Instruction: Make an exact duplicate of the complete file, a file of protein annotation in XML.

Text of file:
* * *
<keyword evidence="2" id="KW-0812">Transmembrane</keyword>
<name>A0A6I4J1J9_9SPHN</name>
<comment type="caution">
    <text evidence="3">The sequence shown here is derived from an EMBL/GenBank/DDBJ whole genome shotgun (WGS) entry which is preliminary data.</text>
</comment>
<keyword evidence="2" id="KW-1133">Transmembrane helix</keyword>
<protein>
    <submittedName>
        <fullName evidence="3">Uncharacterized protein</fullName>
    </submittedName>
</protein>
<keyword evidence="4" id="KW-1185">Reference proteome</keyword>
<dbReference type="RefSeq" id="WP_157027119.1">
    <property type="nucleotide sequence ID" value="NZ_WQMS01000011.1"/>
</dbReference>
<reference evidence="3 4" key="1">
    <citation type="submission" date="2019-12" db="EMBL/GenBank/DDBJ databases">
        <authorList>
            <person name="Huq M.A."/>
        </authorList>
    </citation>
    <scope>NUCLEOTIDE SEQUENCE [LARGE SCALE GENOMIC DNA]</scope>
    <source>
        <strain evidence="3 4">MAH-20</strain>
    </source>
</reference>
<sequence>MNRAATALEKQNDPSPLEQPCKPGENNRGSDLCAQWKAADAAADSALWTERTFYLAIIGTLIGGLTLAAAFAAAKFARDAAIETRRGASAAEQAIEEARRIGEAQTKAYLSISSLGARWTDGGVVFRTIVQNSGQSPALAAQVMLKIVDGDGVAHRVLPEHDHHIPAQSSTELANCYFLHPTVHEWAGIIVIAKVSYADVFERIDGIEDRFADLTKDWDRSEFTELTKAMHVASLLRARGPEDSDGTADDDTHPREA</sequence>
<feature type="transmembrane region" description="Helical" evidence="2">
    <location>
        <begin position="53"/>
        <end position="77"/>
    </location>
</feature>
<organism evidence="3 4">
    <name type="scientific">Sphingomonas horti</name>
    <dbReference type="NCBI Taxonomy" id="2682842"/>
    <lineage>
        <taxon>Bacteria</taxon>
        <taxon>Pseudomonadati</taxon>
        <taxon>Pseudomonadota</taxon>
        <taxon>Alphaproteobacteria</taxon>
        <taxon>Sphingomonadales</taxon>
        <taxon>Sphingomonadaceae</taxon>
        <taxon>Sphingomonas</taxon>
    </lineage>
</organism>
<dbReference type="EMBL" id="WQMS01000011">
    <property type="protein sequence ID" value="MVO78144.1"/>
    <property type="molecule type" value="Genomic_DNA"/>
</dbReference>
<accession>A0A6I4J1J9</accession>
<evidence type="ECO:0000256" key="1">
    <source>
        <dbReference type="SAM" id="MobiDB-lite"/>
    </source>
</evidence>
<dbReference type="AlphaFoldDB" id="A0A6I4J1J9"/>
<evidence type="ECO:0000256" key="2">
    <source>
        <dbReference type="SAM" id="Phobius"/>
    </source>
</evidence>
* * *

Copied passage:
<keyword evidence="2" id="KW-0812">Transmembrane</keyword>
<name>A0A6I4J1J9_9SPHN</name>
<comment type="caution">
    <text evidence="3">The sequence shown here is derived from an EMBL/GenBank/DDBJ whole genome shotgun (WGS) entry which is preliminary data.</text>
</comment>
<keyword evidence="2" id="KW-1133">Transmembrane helix</keyword>
<protein>
    <submittedName>
        <fullName evidence="3">Uncharacterized protein</fullName>
    </submittedName>
</protein>
<keyword evidence="4" id="KW-1185">Reference proteome</keyword>
<dbReference type="RefSeq" id="WP_157027119.1">
    <property type="nucleotide sequence ID" value="NZ_WQMS01000011.1"/>
</dbReference>
<reference evidence="3 4" key="1">
    <citation type="submission" date="2019-12" db="EMBL/GenBank/DDBJ databases">
        <authorList>
            <person name="Huq M.A."/>
        </authorList>
    </citation>
    <scope>NUCLEOTIDE SEQUENCE [LARGE SCALE GENOMIC DNA]</scope>
    <source>
        <strain evidence="3 4">MAH-20</strain>
    </source>
</reference>
<sequence>MNRAATALEKQNDPSPLEQPCKPGENNRGSDLCAQWKAADAAADSALWTERTFYLAIIGTLIGGLTLAAAFAAAKFARDAAIETRRGASAAEQAIEEARRIGEAQTKAYLSISSLGARWTDGGVVFRTIVQNSGQSPALAAQVMLKIVDGDGVAHRVLPEHDHHIPAQSSTELANCYFLHPTVHEWAGIIVIAKVSYADVFERIDGIEDRFADLTKDWDRSEFTELTKAMHVASLLRARGPEDSDGTADDDTHPREA</sequence>
<feature type="transmembrane region" description="Helical" evidence="2">
    <location>
        <begin position="53"/>
        <end position="77"/>
    </location>
</feature>
<organism evidence="3 4">
    <name type="scientific">Sphingomonas horti</name>
    <dbReference type="NCBI Taxonomy" id="2682842"/>
    <lineage>
        <taxon>Bacteria</taxon>
        <taxon>Pseudomonadati</taxon>
        <taxon>Pseudomonadota</taxon>
        <taxon>Alphaproteobacteria</taxon>
        <taxon>Sphingomonadales</taxon>
        <taxon>Sphingomonadaceae</taxon>
        <taxon>Sphingomonas</taxon>
    </lineage>
</organism>
<dbReference type="EMBL" id="WQMS01000011">
    <property type="protein sequence ID" value="MVO78144.1"/>
    <property type="molecule type" value="Genomic_DNA"/>
</dbReference>
<accession>A0A6I4J1J9</accession>
<evidence type="ECO:0000256" key="1">
    <source>
        <dbReference type="SAM" id="MobiDB-lite"/>
    </source>
</evidence>
<dbReference type="AlphaFoldDB" id="A0A6I4J1J9"/>
<evidence type="ECO:0000256" key="2">
    <source>
        <dbReference type="SAM" id="Phobius"/>
    </source>
</evidence>